The Washington Redskins selected one player they hope will be able to start in the near future, cornerback Carlos Rogers, and a quarterback who likely is several years away from getting on the field in the first round of the NFL draft yesterday.
Rogers, who was taken with the ninth pick, and Jason Campbell, who went 25th overall, were teammates on Auburn's undefeated team and were players the Redskins had hoped would be available when they picked.
The Redskins select Auburn cornerback Carlos Rogers with the ninth overall pick, hoping he can replace Fred Smoot on defense.
_____Redskins' Draft Picks_____Redskins' Draft Picks
FIRST ROUND -- NO. 9
Height: 6 feet. Weight: 199 pounds
Home town: Augusta, Ga.
College Highlights: Won Jim Thorpe Award this past season as the country's top defensive back and limited opponents to 18 receptions on 65 passes thrown his way. Holds Auburn record for 40 passes deflected.
FIRST ROUND -- NO. 25
Height: 6-4 Weight: 223 pounds.
Home town: Taylorsville, Miss.
College Highlights: Completed 188 of 270 passes for 2,700 yards and 20 touchdowns with seven interceptions last season. Holds school record for best career completion percentage (64.6) and is second in school history with 7,299 passing yards.
Rogers, 23, addresses an immediate need, with the Redskins losing star cornerbacks Champ Bailey and Fred Smoot over the last two years; however, the team already has Patrick Ramsey, 26, as its starting quarterback.
Coach Joe Gibbs said the selection of Campbell, 23, will have no effect on Ramsey or veteran backup Mark Brunell, although it all but certainly ends reserve passer Tim Hasselbeck's time in Washington. Still, after studying Campbell closely and meeting him, the team opted not to pass him up.
The Redskins have three selections today in the second day of the draft, picking in the fourth, sixth and seventh rounds.
"I feel like we got two real solid players for us," Gibbs said, "and we're thinking they're going to have big futures for us. So we feel good about the first day."
The Redskins were in a position few believed would be possible before the draft began. Their top-rated cornerback (Rogers), a wide receiver ranked at the top of some draft boards (Mike Williams), a superior defensive lineman-linebacker who happened to play a few miles down the road in college (Shawne Merriman) and a prospect some had rated the top quarterback (Aaron Rodgers) were all available at the ninth pick. Gibbs said he was surprised to have those options, but team officials did not waver in their desire to get Rogers.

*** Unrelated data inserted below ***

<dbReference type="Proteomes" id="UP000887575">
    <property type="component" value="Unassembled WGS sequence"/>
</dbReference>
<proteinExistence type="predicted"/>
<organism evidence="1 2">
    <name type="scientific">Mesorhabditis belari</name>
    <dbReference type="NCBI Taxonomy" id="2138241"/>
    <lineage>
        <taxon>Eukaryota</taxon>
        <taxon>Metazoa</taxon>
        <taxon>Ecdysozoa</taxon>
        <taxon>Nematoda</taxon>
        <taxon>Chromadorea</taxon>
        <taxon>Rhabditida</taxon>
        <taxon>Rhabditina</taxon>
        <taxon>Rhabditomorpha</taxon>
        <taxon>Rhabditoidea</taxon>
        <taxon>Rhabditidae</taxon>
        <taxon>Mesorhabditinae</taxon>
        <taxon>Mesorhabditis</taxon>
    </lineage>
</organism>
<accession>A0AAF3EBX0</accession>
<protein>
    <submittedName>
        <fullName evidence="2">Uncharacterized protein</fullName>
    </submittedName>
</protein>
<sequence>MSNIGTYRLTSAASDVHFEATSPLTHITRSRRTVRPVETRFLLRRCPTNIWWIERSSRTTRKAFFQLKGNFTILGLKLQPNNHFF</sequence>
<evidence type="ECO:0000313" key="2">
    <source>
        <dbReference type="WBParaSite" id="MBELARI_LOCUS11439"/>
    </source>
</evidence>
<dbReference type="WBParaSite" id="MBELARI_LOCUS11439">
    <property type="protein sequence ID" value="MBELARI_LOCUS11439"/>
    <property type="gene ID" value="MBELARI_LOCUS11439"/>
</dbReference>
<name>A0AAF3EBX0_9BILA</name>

"I think what we got here, we feel like," Gibbs said, "is a shut-down corner who is physical, also, to go along with it. He was our [top] pick at corner, so that made it even easier for us."
Gibbs's biggest fear was that all three top corners -- Rogers, Antrel Rolle and Adam Jones -- would be off the board before the ninth pick, and only Rogers remained. While the Redskins explored trades to get into the top five -- ostensibly to take Michigan wide receiver Braylon Edwards -- Gibbs said the club did not come close to completing such a deal.
Rogers has a combination of speed and size (6 feet, 199 pounds) and won the Jim Thorpe Award as the nation's top collegiate defensive back. The Redskins face several big wide receivers, particularly within their division, and Rogers has the size to match up with them. Gibbs described Rogers as "quiet and serious" and said the player called Gregg Williams, assistant head coach-defense, several times.
"I wanted to be here really badly," Rogers said during a conference call with the media. "I loved my visit. I loved the coaching staff. I love the mind-set of the coaches. It's something I really felt comfortable about."
Campbell's selection will certainly add intrigue to training camp. Washington positioned itself to select him by sending three picks -- including their 2006 first-rounder -- to Denver for the 25th pick on Tuesday, but Gibbs said he still believed there was a good chance Campbell would be gone by then. Gibbs and offensive assistants Don Breaux, Jack Burns and Bill Musgrave, all of whom have extensive experience playing and/or coaching quarterbacks, began to pursue Campbell after watching his game film and felt they could not let him get away.
"In that case you take the best player there irregardless of the fact we feel like we have a good quarterback situation," Gibbs said. "We felt like his value was something we couldn't pass up."
Campbell's size (6-4, 223 pounds), accuracy, quickness, ability outside the pocket, elusiveness and arm strength -- "He can actually throw a fadeaway," Gibbs said. "He doesn't have to be stepping forward." -- caught their attention. Campbell was slow to develop at Auburn, where he played under four offensive coordinators in four years, and struggled until this past season, when he played in a system very similar to what Washington plans to run.